Unlike most, however, those texts and phone calls are part of Vaughan's job: getting Kerry Healey elected the next governor of Massachusetts.,David Vaughan often spends the time between classes sending text messages and making phone calls, as many Emerson students do.
Unlike most, however, those texts and phone calls are part of Vaughan's job: getting Kerry Healey elected the next governor of Massachusetts.
Vaughan, a senior organizational and political communications major, is the deputy press secretary in Republican nominee Healey's campaign. Vaughan, who is also the chief justice of the Student Government Association (SGA), started interning for current governor Mitt Romney as a sophomore and was then hired as Romney's legislative director before joining the Healey campaign committee.
"I help write press releases-my area of focus is on public safety," Vaughan said in a telephone interview. "My job is to help craft the message once we know what we want to say."
Vaughan is representative of a cadre of Emerson students who are making important contributions as members of midterm election campaigns and as leaders in extracurricular organizations on campus.
Jamal Barone, president of the SGA, did advance work for Deval Patrick's primary campaign over the summer and is now a volunteer field coordinator for the Democratic nominee.
"I got to know [Patrick] pretty well," Barone, a senior marketing major, said. "He's a great candidate."
Students pulling this kind of double duty share several traits despite their opposing politics, like a dearth of free time.
Stephanie Ellis, president of an Emerson sorority and finance committee intern at MassVictory, the Democratic organization which contributes funds and volunteers to electing Patrick, says campaign internships are "intense because it's all over November 7th, no matter what happens. We've got 19 days left to elect Deval Patrick."
Ellis, a senior organizational and political communications major, knows the stress of these time constraints well, as this is her last semester before graduation. She spent all last Monday at the Patrick fundraiser where Bill Clinton, Ted Kennedy and John Kerry all praised the candidate, which she said was "absolutely amazing." Then she had to go home and study for two tests the next day.
She was again torn between conflicting responsibilities during Family Weekend, which she coordinates through the Office of Student Life.
"I love my internship, but now Family Weekend falls right in the middle of everything, and it's a tough balancing act," Ellis said. "It's not that it's not stressful, it's that it's good stress because you know you're doing it for a good reason."
One good reason for students devoting time to campaigns is often the cause itself.
Andrea Wheeler, a sophomore organizational and political communication major, advocates for gay rights as co-president of the Emerson Alliance of Gays, Lesbians, and Everyone (EAGLE) and as a part-time field organizer for MassEquality, where she fundraises and makes phone calls for candidates the group endorses, like state senate candidate Diane Wilkerson.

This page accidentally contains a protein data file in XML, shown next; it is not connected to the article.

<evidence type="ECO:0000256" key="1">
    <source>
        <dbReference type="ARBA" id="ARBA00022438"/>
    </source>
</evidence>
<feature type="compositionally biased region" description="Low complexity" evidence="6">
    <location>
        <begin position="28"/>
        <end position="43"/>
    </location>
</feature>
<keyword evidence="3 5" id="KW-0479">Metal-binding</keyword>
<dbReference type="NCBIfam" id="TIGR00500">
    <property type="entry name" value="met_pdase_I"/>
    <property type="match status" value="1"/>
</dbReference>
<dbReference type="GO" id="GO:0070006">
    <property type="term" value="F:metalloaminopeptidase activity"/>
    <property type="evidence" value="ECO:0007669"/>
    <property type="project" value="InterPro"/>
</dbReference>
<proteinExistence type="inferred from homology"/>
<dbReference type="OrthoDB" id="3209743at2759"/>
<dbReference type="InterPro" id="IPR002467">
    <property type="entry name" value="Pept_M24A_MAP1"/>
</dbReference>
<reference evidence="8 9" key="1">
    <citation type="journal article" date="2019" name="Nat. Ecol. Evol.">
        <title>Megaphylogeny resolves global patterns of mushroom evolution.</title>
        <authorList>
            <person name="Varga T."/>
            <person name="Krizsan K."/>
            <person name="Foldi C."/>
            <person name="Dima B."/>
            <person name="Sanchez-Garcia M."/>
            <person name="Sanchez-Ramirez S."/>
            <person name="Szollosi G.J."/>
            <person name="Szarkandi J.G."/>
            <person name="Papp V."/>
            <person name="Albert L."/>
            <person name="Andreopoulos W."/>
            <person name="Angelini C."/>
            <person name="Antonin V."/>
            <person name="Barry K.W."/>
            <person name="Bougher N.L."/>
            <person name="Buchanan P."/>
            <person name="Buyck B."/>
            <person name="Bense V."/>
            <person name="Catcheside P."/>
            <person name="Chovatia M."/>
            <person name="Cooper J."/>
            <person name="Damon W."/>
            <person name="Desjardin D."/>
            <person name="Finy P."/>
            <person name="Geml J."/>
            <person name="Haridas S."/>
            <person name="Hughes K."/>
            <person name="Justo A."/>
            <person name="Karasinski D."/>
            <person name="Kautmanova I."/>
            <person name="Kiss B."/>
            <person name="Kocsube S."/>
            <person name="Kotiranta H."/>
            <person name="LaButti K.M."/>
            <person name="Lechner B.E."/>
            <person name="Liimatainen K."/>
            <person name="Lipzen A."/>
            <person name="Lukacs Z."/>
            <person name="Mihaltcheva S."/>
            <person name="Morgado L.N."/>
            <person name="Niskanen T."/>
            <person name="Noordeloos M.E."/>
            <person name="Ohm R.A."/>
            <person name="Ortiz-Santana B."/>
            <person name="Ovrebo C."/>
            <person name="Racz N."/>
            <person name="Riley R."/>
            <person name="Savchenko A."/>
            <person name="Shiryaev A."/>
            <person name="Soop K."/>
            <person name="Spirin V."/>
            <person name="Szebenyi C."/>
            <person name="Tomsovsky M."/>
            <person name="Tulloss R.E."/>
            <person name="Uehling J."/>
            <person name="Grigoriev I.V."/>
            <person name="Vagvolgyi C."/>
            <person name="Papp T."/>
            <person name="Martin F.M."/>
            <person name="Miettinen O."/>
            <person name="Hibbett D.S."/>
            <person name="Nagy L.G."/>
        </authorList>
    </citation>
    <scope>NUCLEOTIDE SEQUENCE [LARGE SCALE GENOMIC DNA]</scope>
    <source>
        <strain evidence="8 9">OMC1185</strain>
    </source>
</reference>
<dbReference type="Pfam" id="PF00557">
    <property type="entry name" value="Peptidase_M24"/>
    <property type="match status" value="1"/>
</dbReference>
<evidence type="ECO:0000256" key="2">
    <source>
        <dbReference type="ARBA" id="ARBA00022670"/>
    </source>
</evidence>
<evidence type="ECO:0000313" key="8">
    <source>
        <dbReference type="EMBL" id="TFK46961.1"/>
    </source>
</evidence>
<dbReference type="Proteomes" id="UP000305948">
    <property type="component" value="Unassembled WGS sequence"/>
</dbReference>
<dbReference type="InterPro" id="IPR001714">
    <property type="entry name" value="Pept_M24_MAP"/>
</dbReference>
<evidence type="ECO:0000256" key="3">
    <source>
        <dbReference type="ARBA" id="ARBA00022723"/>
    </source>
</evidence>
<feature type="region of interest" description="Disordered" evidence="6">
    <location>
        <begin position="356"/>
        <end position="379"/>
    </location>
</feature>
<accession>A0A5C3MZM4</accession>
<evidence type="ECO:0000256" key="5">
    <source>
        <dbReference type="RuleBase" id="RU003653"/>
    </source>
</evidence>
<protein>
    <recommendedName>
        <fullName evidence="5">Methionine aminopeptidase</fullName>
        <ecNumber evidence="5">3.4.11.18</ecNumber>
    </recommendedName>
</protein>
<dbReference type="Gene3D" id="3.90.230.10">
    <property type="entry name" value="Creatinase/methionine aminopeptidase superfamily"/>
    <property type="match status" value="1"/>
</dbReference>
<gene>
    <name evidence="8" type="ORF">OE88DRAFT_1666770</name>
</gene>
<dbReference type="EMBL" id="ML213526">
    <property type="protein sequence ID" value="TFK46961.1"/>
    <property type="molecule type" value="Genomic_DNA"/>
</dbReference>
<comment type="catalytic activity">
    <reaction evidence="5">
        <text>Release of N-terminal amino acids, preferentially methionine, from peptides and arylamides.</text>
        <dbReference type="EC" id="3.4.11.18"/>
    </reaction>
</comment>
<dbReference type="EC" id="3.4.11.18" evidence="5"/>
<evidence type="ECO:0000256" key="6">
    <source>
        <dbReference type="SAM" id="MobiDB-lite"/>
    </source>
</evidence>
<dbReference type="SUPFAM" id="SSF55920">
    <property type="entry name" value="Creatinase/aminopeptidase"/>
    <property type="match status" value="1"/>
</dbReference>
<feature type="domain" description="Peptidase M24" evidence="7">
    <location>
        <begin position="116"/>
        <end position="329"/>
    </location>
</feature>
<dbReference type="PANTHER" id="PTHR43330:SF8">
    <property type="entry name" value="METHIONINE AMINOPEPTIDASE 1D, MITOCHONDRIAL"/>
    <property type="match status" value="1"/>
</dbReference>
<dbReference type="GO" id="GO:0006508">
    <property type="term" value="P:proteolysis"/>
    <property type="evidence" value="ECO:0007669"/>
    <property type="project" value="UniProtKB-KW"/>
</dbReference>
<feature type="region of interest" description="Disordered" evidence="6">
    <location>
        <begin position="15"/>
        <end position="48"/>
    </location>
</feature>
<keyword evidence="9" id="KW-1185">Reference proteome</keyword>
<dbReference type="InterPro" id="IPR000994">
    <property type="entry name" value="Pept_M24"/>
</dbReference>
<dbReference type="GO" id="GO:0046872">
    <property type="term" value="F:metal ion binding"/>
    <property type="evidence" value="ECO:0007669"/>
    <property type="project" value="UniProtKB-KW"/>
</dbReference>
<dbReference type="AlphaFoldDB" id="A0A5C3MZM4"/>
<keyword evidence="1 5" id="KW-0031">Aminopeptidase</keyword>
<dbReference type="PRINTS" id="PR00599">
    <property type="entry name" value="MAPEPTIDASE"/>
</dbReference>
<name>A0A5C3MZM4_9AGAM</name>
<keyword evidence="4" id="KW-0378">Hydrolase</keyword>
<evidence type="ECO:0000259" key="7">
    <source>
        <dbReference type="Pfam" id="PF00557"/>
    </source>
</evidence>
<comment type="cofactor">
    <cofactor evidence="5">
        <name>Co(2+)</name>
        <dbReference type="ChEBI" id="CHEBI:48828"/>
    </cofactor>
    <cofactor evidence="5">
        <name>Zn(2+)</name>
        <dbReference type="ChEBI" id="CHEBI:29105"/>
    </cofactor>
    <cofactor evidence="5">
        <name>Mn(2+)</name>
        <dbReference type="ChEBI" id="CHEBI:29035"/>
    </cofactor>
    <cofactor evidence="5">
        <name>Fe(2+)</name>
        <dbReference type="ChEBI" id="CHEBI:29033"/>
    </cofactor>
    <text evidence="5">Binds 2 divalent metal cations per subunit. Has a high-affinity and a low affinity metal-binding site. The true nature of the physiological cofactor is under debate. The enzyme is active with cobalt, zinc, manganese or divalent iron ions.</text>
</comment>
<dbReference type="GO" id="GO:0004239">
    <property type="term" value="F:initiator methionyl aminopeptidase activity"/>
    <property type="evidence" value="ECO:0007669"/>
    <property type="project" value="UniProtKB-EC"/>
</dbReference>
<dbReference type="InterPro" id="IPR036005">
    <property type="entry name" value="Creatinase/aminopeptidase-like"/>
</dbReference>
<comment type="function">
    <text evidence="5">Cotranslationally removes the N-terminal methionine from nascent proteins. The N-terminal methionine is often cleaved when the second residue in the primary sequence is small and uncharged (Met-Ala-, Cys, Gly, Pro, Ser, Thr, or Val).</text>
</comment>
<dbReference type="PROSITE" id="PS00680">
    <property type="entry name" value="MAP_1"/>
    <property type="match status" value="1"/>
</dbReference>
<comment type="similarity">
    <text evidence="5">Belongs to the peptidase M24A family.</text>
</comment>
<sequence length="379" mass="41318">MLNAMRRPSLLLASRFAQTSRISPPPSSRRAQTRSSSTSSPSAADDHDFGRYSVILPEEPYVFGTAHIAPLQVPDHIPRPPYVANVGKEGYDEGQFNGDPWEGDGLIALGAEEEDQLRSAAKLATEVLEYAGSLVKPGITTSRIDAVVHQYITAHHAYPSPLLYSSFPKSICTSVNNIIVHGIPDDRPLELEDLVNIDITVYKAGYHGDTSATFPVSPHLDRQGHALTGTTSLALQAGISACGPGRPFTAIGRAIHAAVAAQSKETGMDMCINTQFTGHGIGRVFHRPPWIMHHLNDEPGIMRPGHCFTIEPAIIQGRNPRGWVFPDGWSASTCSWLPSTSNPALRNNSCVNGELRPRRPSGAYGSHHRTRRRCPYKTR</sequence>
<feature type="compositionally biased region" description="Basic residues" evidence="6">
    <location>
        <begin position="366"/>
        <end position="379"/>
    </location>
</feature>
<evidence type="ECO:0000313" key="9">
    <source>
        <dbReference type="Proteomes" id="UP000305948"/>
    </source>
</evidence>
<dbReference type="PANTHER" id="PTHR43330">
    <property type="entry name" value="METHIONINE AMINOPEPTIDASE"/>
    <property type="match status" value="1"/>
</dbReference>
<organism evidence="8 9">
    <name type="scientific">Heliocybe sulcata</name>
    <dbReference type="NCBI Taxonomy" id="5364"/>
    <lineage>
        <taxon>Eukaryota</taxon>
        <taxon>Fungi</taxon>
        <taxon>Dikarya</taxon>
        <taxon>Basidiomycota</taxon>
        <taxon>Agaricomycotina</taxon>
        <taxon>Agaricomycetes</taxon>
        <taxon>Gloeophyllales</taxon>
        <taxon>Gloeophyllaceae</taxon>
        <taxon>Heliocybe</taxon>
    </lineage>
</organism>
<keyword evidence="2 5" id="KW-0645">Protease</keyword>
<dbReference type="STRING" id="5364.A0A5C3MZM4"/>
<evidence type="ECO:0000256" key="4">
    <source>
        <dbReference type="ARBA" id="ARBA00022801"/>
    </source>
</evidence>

Wilkerson won a hotly contested Democratic primary by about 700 votes thanks in large part to the 3000 phone calls Wheeler's team made on her behalf.
"MassEquality was awesome. They did everything. They recruited volunteers, they helped raise money," Wilkerson said at her post-primary party, according to MassEquality.org.
Another good reason to work in campaigns is, of course, ambition. If Kerry Healey wins the governership, said Vaughan, "hopefully, I'll be asked to be on her transition team and be asked to work in the governor's office."
If Healey loses, Vaughan says he would try to work for another ambitious Republican: presidential hopeful Romney.
Ellis, too, hopes to work with the next governor of Massachusetts; she just hopes it's Deval Patrick, whose victory would help her "get another internship or even a job after November 7th."
Peter Loge, an Emerson graduate of 1987 and president of the alumni association, knows well the importance of building political connections and social relationships during campaigns.
Loge cut his teeth interning with several campaigns in the '80s while at Emerson and is now senior vice president of government affairs at M+R Strategic Services, a political consulting firm in Washington, D.C., where he remains friends-and business partners-with people he worked with over 20 years ago.
"You work together, you sleep in cars together, you get shot at putting up campaign signs together, and you form a bond with people," Loge said.
Loge said his experiences working on campaigns while a student like Vaughan and Ellis educated him in many ways.
"If someone asks you if you want to do something, the answer is always yes," Loge said. "If someone asks you if you can do something, the answer is always yes, and then you figure out how to do it."